Somebody out there is shaking his or her head saying, “I don’t think I’d pick this verse out as one of the hard passages, Sambo. Challenging, yes, but hard? I think just maybe that farm of yours has had you working too long out in the sun. Just sayin’.”
I totally understand that sentiment. Most sermons and lessons on this text are built around the, ‘as you love yourself’ part. And I get that. Loving your neighbor sounds vague and nebulous as a stand-alone concept, but by adding, ‘as you love yourself’, it has depth and focus and raises the stakes.
In my opinion, focusing on that last phrase alone misses the mark. I want to spend a moment on the word ‘neighbor’, because I think that’s what makes this command so tough.
When we read those words, “Love Your neighbor…” it’s really takes some effort not to picture Mr. Rogers, in his cardigan, singing, as he changes into his slippers. ‘Neighbor’ is a good guy word. It’s safe. It implies proximity, barbecues, connection, coffee, relationships worth investing in…or does it?
In Luke Chapter 10, after Jesus quotes this commandment, in verse 29 we read that one of the Jewish leaders asks Jesus, “Who is my neighbor?’ It is Jesus’ surprising answer that moves this teaching into the ‘hard’ category.
As an answer to this loaded question, Jesus gives an equally loaded response. This is where Jesus tells the famous story of The Good Samaritan. I have absolutely no doubt that the Jewish leaders were outraged when they heard the parable.
Unfortunately, 2000 years of time have separated us from the social and religious context of The Good Samaritan Story and it kind of loses some of its scandalous nature to our 21st century western minds. Please allow me to retell the story as Jesus might tell in in 21st Century Georgia.
“A guy was driving from Nashville down to Atlanta for a big Prayer and Worship conference, when he was mugged at the Georgia Welcome Center just south of Chattanooga on I-75. The poor man was pistol whipped, robbed, stripped, carjacked and left in the parking lot to die.
After a while, a preacher, headed to the same conference, stopped by to stretch his legs at the rest area and saw the man there in a pool of his own blood. He looked at his watch and said, “If I stop here, I’m going to get all bloody and will be late for my sermon. Besides, who knows what kind of guy this is.” Then he drove away.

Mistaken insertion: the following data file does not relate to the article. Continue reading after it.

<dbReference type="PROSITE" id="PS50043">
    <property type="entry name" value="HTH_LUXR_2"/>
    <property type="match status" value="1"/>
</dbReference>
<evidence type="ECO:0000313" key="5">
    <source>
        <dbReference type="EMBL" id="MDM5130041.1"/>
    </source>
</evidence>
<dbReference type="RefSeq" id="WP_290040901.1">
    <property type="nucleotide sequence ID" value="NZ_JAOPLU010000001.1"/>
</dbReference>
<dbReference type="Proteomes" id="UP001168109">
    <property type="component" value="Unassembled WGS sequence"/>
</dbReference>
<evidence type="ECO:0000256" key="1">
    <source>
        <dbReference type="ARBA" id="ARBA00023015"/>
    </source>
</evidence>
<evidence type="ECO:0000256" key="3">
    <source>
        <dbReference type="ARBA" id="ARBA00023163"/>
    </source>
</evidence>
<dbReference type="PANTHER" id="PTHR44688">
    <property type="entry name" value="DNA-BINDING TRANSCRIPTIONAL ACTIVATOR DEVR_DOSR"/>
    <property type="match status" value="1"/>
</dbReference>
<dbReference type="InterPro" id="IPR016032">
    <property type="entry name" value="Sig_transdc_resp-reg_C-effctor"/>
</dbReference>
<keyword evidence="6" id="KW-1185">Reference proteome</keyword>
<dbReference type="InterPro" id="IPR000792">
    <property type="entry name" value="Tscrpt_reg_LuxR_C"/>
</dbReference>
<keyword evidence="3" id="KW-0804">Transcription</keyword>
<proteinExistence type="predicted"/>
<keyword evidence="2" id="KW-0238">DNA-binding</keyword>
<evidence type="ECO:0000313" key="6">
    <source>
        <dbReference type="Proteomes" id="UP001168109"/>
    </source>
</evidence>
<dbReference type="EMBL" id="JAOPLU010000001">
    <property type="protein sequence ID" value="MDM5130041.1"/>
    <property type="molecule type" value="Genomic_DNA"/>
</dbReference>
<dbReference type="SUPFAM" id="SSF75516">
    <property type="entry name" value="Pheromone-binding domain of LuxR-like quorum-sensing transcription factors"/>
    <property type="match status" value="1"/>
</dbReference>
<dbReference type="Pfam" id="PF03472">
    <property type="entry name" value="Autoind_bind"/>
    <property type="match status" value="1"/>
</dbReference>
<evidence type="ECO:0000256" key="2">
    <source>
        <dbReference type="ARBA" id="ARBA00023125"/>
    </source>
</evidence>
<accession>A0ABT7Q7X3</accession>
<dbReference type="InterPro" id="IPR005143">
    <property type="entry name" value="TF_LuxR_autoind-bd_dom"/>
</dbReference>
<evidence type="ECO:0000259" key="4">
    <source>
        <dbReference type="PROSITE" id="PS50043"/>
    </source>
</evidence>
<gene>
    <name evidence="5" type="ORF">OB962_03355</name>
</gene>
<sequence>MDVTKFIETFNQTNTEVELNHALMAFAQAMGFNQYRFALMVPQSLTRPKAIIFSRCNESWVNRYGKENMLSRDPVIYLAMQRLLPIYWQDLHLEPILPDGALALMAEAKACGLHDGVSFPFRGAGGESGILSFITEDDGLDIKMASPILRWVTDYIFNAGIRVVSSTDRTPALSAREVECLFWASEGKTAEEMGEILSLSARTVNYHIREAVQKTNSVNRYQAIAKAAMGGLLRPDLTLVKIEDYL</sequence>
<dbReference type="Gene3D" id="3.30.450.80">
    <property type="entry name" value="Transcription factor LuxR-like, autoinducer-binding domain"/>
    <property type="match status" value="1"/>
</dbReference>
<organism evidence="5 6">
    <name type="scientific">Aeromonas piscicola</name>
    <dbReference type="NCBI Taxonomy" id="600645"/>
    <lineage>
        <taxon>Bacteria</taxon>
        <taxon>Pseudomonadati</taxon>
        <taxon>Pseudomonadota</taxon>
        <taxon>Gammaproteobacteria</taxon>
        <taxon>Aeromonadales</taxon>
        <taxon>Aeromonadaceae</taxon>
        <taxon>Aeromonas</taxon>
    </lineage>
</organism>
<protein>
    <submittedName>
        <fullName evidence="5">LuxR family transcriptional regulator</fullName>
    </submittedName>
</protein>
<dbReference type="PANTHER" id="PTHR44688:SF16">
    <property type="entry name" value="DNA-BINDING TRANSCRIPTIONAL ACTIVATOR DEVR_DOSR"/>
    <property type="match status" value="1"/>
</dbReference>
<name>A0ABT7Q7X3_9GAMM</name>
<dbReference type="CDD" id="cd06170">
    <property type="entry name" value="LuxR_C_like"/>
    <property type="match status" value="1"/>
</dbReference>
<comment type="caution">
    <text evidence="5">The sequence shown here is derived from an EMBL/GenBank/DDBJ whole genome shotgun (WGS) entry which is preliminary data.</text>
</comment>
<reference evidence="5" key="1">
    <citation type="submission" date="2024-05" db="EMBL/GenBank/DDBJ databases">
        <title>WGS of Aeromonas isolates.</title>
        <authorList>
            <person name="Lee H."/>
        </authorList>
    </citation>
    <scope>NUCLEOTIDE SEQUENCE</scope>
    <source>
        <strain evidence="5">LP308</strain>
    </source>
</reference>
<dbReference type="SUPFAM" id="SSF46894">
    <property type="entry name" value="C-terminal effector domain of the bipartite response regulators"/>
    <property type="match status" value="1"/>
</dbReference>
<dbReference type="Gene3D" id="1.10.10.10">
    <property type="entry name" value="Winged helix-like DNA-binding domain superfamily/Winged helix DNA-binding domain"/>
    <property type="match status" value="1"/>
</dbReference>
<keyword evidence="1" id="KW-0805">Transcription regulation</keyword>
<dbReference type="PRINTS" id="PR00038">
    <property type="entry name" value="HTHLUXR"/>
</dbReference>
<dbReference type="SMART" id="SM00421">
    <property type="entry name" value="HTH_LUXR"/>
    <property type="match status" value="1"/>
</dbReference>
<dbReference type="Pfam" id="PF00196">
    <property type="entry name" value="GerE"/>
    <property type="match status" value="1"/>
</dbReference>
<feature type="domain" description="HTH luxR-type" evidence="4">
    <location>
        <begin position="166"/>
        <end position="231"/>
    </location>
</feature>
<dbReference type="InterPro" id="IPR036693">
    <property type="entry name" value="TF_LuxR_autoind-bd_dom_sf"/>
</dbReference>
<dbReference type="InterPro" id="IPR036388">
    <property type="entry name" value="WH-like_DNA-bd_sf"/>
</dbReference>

A few minutes later, a couple of deacons who were also headed for the conference drove into the rest area, but when they saw the victim lying there, they got creeped out and just kept going.
By this time, the poor traveler has lost a great deal of blood, is in a lot of pain and is pretty sure he’s going to die.
Just when he’s about to give up hope, a young Middle Eastern Muslim man pulls up and sees him lying there. The Muslim immediately stops his car, gets on his phone and dials 911. Then while waiting for the ambulance, he does his best to tend to the man’s wounds.
Later, he follows the ambulance to the hospital where he goes to the window and speaks with the E.R. admissions team; “The person just brought in is very badly injured. He has no I.D. or money on him. There’s no way of knowing whether or not he has any insurance, so here.”
At that point, the Muslim stranger pulls out a wad of cash and lays a stack of $100 bills on the desk along with a business card. “If the cash doesn’t cover his bill, this card has my contact information. Call me, and I’ll take care of whatever you are still owed.”
When Jesus finished telling the parable, He looked at the horrified people and said, “Who do you think acted like the injured man’s neighbor?”
“I suppose the one who took pity on him”, someone murmured in reply.
“Exactly,” Jesus answered. “Now you go and do likewise.”
See why I say it’s one of the Bible’s hard teachings? It flies in the face of all our natural, national, religious, cultural and political instincts. But it’s precisely at this point, where our faith claims and the real world collide, that our allegiance to Christ is tested. Real life, real faith, is hard. It is messy and it is counterintuitive.
Remember this next time you want to scream, “Enough! Its time to get rid of those stinking _________, fill in the racial, political, religious, cultural, lifestyle blank. Every drop of blood that dripped from Jesus’ crucified body was spilled for her/him/them, just as surely as it was shed for you and me. He loves every single human being as much as he loves me. Wow!
Love my neighbor as I love myself? Man, that’s hard!